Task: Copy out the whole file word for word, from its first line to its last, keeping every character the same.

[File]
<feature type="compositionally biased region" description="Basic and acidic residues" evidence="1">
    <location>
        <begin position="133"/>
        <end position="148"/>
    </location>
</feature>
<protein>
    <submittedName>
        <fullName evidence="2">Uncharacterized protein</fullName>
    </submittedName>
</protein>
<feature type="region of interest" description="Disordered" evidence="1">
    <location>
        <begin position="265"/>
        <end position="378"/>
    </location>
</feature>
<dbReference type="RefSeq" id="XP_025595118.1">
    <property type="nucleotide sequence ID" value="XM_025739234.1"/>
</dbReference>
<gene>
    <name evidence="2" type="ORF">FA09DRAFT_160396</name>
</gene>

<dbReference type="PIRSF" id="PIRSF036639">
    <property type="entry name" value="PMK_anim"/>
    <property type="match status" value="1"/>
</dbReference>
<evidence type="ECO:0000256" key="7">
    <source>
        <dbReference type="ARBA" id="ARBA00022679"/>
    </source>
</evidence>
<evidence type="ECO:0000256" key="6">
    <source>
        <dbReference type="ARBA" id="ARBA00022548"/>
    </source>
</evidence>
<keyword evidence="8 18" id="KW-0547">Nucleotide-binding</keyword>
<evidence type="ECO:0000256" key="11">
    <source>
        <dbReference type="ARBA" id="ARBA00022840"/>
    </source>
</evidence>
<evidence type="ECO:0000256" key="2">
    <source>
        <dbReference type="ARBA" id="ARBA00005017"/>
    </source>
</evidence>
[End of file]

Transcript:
<feature type="compositionally biased region" description="Basic and acidic residues" evidence="1">
    <location>
        <begin position="133"/>
        <end position="148"/>
    </location>
</feature>
<protein>
    <submittedName>
        <fullName evidence="2">Uncharacterized protein</fullName>
    </submittedName>
</protein>
<feature type="region of interest" description="Disordered" evidence="1">
    <location>
        <begin position="265"/>
        <end position="378"/>
    </location>
</feature>
<dbReference type="RefSeq" id="XP_025595118.1">
    <property type="nucleotide sequence ID" value="XM_025739234.1"/>
</dbReference>
<gene>
    <name evidence="2" type="ORF">FA09DRAFT_160396</name>
</gene>

<dbReference type="PIRSF" id="PIRSF036639">
    <property type="entry name" value="PMK_anim"/>
    <property type="match status" value="1"/>
</dbReference>
<evidence type="ECO:0000256" key="7">
    <source>
        <dbReference type="ARBA" id="ARBA00022679"/>
    </source>
</evidence>
<evidence type="ECO:0000256" key="6">
    <source>
        <dbReference type="ARBA" id="ARBA00022548"/>
    </source>
</evidence>
<keyword evidence="8 18" id="KW-0547">Nucleotide-binding</keyword>
<evidence type="ECO:0000256" key="11">
    <source>
        <dbReference type="ARBA" id="ARBA00022840"/>
    </source>
</evidence>
<evidence type="ECO:0000256" key="2">
    <source>
        <dbReference type="ARBA" id="ARBA00005017"/>
    </source>
</evidence>